Breathtaking sweep across time and geography, flying along on the coat-tails of a theory that is so intuitively acceptable that it almost makes you say 'duh'. A society's institutions, extractive (bad) or inclusive (good) explain the wealth of the society and the health and happiness of the common man (and, if you are really lucky, woman). I hated history at school because it didn't explain: just one damn thing after another. This does, right up to the end where they use their theory to predict the future success of current societies. It explains why 'state building' (e.g. in Afgahanistan) is such a challenge. The UK (a pioneer in modern state building) got properly started on the process in 1215, brought in universal education in about 1890 and gave women the vote in 1928. Mind expanding book.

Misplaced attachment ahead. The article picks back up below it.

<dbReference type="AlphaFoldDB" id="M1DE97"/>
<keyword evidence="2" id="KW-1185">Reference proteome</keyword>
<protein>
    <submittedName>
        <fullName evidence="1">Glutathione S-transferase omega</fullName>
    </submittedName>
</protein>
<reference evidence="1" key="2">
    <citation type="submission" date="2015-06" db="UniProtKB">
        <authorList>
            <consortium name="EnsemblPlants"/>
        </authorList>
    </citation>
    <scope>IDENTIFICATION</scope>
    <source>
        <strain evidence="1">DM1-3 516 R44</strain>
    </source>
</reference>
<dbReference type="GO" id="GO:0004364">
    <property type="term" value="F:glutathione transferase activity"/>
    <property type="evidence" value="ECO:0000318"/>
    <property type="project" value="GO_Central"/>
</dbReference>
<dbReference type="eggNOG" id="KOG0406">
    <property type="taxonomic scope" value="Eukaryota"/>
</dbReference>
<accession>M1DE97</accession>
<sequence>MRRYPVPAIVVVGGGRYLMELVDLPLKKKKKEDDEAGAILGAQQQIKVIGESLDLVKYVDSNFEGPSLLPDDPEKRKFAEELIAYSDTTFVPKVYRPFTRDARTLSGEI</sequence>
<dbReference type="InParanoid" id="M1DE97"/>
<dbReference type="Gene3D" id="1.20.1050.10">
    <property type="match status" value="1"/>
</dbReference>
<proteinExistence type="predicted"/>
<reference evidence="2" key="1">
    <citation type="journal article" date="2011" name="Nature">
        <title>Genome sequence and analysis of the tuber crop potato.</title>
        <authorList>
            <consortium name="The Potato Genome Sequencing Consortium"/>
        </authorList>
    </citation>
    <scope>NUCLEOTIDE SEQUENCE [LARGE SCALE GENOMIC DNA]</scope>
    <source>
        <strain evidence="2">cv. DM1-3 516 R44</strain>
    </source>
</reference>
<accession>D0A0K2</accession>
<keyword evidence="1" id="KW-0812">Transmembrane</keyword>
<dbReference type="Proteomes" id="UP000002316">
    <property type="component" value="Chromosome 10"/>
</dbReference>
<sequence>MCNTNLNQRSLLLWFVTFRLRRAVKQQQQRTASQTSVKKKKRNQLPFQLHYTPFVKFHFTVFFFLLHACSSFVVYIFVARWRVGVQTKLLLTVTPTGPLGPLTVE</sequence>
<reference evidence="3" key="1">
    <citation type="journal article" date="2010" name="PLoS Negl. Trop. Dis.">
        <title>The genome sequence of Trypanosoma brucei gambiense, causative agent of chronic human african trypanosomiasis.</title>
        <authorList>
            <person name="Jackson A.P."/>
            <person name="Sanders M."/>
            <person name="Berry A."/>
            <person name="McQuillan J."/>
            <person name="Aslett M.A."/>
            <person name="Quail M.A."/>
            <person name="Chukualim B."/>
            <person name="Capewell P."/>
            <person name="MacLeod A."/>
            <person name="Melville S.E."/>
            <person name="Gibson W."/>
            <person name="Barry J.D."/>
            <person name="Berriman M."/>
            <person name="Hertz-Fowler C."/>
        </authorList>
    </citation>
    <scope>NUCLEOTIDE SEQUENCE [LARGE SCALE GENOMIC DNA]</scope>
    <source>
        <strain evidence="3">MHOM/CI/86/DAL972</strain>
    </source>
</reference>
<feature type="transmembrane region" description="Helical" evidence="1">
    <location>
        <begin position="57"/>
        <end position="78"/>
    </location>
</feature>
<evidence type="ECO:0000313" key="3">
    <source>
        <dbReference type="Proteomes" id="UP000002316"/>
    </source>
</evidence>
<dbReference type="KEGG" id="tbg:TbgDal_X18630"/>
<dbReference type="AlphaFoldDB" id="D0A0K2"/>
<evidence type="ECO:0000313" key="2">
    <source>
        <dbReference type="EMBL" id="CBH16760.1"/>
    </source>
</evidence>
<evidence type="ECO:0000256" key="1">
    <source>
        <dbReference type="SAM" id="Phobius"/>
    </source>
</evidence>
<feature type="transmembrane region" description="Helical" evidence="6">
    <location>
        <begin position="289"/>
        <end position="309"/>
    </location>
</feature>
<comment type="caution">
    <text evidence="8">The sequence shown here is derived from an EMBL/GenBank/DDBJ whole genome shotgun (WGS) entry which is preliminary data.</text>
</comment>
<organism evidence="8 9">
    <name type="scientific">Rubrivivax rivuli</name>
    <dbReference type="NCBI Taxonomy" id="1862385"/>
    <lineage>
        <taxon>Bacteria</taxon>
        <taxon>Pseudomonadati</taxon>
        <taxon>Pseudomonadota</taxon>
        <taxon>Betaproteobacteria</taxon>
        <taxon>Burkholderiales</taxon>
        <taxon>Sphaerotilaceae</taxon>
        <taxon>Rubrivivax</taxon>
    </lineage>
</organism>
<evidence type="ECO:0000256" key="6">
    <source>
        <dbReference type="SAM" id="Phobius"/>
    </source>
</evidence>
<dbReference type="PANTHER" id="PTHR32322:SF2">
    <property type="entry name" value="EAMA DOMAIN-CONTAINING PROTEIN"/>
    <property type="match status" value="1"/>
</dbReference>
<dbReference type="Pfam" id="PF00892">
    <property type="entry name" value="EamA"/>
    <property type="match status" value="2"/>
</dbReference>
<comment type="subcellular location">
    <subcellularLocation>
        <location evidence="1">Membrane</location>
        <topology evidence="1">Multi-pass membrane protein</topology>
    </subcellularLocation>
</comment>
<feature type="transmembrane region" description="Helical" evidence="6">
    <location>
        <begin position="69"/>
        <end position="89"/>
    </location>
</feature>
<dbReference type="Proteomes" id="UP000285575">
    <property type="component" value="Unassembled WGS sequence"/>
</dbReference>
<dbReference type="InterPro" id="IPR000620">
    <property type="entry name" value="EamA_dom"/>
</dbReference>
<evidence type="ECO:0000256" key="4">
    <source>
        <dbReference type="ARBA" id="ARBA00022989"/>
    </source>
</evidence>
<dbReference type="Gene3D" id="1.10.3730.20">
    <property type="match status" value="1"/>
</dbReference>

...but they probably will not even try, which is the pity with this type of book. Sam Harris is thoughtful, clever, funny and scary. It might seem expensive for only 1 hour 56 mins - but I think you'll want to listen to it twice.
I always feel that book's read by the author are far better to listen to and this book illustrates the point perfectly. Haidt is open, honest, informative and passionate about his chosen field of moral psychology. Throughout the book he is unbiased and remains remarkably dispassionate with regards to a variety of moral, social and political views, thus making this book thoroughly educational and informative whilst allowing you to make up your own mind and opinions. I would certainly recommend this to someone who is interested in this field, I have listened to it twice so far and i'm still not bored of it.